Rent controls already force Vancouver landlords to follow strict rules, but this is not enough for some tenant advocacy groups pushing a controversial policy they call “vacancy controls.”
They argue the right of landlords to charge market rates when a suite becomes vacant is unfair to tenants, and that rents should be maintained at the previous rates upon new occupancy.
This comes with the benefit of maintaining low rental rates on all units, but as this article will detail, it creates a slew of problems for long-term viability.
Why is now the worst time, possibly ever, for a government to enact vacancy controls?
Our rental stock is old. Due to lack of government incentives and stern rent controls, the private sector has built few rental buildings since the 1970s, leaving the majority of units which are available to renters between 60 and 70 years old.
According to Integral Consultants, “Usually at age 55, the (multi-family) building needs to stripped of its finishes, features, etc. down to the bare bones and redesigned and refurbished to suit current needs.”
Across the board our current rental stock has reached the end of the structures’ life expectancies. Landlords have large bills ahead in order to provide safe, habitable living for Vancouverites.
This means a choice is going to be required of all landlords. Do they spend hundreds of thousands of dollars required to keep operations running smoothly, or let the building slide and decay?
Our current rental stock is at the end of its life expectancy
Let’s consider what could happen if our provincial government ignores landlord advocates and economic theory to introduce strict vacancy controls.
Every landlord understands a large portion of rents must be held aside for future capital expenditures. LandlordBC did an analysis from statistical data derived by Stats BC.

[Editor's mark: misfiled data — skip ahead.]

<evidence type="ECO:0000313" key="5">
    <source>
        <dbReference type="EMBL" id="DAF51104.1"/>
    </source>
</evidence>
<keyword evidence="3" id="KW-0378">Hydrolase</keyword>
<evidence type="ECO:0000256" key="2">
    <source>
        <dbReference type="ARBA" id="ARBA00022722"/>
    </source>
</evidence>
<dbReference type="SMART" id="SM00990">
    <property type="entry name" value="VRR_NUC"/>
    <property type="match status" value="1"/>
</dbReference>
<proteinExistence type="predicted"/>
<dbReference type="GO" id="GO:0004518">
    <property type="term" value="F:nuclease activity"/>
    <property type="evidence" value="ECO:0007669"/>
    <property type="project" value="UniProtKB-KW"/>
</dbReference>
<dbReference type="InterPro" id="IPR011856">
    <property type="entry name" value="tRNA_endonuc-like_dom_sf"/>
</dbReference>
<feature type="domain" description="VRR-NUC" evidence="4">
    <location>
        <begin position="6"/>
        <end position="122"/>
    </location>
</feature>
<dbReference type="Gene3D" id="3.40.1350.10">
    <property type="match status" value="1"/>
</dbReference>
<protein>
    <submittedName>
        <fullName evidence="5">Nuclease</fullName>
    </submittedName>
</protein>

The analysis discovered during the time studied average expenses increased 7.6 per cent, but during the same period the allowable rental increases averaged 4.5 per cent. The province has been no friend to property owners with large increases in property tax, water, sewer, gas and hydro bills.
If there is no relief for landlords, the surplus between average income and cost can become negative. Throw in a mortgage and landlords could be faced with covering a negative cash flow to finance the property. Now the average landlord cannot afford to reinvest back into the building even if they plan to.
Not to mention there is no incentive to go through all the work of doing so.
Expect no new rental stock
Economics drive new rental properties, not libertarian ideals. Vacancy controls will have detrimental impacts on the pro forma of new developments.
With rents for the first time in almost 40 years driving apartments as a feasible asset class to build, we are seeing a record number of projects breaking ground. This relief is much needed as the ratio of renters to owners continues to widen.
If the rules and regulations regarding rent controls are negatively modified, all these current and future projects could be shelved, leaving Vancouver in a never-ending shortage of rentals.
What is fair?
Tenant advocacy groups rally behind the concept of fairness, but what is fair?
Land has to be purchased and maintained by individual owners and investors. Landlords have invested life savings into these properties knowing that British Colombia will maintain tight rental controls.
Should a landlord be penalized for the longstanding hard work, commitment and dedication involved in saving up for a rental property with new restrictions?
Many owners work nights and weekends to care for tenant needs, showing suites, cleaning, organizing repairs, and so much more. This goes from rectifying small situations such as a leaky sink or broken toilet to burst pipes which are potentially damaging to residents’ personal possessions.
As a tenant you expect your landlord to do all the work maintaining your home, and be responsible for liability. There is a price for that convenience.
A range of housing supply is vital to the success and future of every city, especially a landlocked one such as Vancouver. When strategizing policy and action that will modify the current landscape of available rental housing, Landlords and Tenants need to work together in a balanced approach. Rushing to appease one side or the other will lead to long-term consequences that are even more challenging to rectify.
Vacancy controls are short-sighted and one-sided. We want to maintain quality living accommodations that provide landlords the means to do so while keeping current and future tenants happy with their living situation. This is the wrong approach.
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Economics degree with the University of Victoria and
Apartment Building Specialist in the Greater Vancouver area